Who needs to know?
Human rights are for everybody. That’s what universal means in the Universal Declaration of Human Rights. It is an opportunity for those with power to learn to protect the weaker and more vulnerable people in any given society and opportunity for those with less power to empower themselves with knowledge of their human rights.
Specific groups in a UK context for whom human rights education is particularly valuable could be
- Young people vulnerable to gang activity and gun and knife crime
- Vulnerable young women and girls who could be at risk of sexual exploitation and trafficking
- Young people at risk of being drawn into radical and destructive ideologies
- Bullying is a problem in many schools and social settings; successful human rights education can socialise the bully and empower the victim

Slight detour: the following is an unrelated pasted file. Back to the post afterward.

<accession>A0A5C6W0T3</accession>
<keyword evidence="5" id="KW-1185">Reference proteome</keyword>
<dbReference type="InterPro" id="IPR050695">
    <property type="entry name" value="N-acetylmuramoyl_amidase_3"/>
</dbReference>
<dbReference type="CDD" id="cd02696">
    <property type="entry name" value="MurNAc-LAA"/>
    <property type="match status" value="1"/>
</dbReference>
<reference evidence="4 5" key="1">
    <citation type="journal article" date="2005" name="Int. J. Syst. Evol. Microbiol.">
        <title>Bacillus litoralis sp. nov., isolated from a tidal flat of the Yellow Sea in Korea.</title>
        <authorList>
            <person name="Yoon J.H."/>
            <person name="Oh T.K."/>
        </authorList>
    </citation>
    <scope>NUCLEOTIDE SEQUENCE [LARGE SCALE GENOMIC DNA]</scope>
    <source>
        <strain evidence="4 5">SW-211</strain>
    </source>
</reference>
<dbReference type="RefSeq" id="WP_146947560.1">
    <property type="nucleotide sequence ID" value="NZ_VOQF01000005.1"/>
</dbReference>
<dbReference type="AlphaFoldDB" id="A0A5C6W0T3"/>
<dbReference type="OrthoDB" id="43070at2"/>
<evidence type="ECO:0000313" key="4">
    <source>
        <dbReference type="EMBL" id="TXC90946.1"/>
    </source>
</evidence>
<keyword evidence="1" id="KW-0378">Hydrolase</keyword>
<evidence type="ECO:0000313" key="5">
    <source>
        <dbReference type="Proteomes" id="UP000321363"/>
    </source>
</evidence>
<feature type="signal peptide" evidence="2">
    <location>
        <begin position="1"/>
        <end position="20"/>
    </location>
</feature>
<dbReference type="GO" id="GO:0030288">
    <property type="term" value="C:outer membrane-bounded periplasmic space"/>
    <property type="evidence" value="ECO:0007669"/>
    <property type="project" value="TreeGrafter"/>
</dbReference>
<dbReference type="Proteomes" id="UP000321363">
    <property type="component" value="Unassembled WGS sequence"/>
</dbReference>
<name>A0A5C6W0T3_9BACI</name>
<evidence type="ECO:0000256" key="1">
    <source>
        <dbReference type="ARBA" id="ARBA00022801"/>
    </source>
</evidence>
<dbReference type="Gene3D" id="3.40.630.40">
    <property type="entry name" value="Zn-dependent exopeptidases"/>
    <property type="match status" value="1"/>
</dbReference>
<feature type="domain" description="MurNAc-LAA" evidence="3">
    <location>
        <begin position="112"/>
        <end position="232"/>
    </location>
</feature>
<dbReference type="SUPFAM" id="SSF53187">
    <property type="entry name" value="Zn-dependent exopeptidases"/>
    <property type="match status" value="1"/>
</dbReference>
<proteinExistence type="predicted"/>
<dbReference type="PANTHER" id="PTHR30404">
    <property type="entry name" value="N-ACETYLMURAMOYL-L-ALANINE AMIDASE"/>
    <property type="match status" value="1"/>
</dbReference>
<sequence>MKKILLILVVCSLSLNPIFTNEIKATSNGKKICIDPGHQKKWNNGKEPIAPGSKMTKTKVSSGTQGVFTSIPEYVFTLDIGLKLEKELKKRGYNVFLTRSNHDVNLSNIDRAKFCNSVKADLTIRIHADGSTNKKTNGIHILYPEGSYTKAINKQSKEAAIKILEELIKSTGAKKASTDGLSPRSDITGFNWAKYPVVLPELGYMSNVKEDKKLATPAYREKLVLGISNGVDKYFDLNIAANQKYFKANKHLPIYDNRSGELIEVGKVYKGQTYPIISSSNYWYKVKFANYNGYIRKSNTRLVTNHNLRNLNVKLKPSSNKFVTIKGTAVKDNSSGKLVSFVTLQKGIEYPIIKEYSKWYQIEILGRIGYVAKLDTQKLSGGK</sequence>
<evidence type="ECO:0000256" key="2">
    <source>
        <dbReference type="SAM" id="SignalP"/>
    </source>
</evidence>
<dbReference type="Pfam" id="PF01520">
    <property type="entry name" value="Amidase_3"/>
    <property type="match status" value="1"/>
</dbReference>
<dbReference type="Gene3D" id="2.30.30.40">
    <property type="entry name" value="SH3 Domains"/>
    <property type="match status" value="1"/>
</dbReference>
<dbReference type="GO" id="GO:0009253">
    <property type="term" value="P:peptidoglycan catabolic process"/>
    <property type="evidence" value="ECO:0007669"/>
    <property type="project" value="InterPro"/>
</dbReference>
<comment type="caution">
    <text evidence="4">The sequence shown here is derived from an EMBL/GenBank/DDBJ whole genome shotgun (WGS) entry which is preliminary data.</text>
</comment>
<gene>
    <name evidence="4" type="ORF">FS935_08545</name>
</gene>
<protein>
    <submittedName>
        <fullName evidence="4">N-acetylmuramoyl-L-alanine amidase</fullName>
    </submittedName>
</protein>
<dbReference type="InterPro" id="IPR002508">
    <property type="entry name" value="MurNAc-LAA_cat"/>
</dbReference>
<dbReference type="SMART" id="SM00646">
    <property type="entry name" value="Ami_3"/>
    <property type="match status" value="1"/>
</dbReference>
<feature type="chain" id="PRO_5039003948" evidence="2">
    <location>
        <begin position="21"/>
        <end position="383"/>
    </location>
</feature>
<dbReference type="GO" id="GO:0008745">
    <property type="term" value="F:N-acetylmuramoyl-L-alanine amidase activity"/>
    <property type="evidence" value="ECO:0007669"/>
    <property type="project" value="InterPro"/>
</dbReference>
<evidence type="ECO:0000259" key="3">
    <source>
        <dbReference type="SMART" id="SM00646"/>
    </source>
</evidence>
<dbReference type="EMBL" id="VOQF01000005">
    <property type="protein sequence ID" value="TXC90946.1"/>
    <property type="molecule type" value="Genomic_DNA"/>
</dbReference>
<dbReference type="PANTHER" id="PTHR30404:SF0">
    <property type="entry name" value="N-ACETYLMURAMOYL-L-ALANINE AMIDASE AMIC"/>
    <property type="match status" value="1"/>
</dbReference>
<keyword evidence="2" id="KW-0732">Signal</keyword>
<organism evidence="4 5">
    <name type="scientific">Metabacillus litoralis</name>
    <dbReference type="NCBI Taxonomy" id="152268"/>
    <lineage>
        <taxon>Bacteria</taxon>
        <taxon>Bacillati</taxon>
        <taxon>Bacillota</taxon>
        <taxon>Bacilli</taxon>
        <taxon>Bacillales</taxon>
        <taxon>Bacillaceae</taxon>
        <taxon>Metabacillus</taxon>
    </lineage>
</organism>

- Young girls from a cultural background where early and forced marriage, so-called ‘honour killing’ and female genital mutilation (FGM) are prevalent
- Anyone experiencing domestic abuse or bullying at home or at work. These are all violations of human rights
Although these groups are mostly made up of young people, it is adults who are the main perpetrators of the violations highlighted. This work of human rights education has a vital function and result of child protection. It will greatly help to correct sources of problems in the society as well as preventing them from recurring. It will also improve social cohesion and mutual understanding.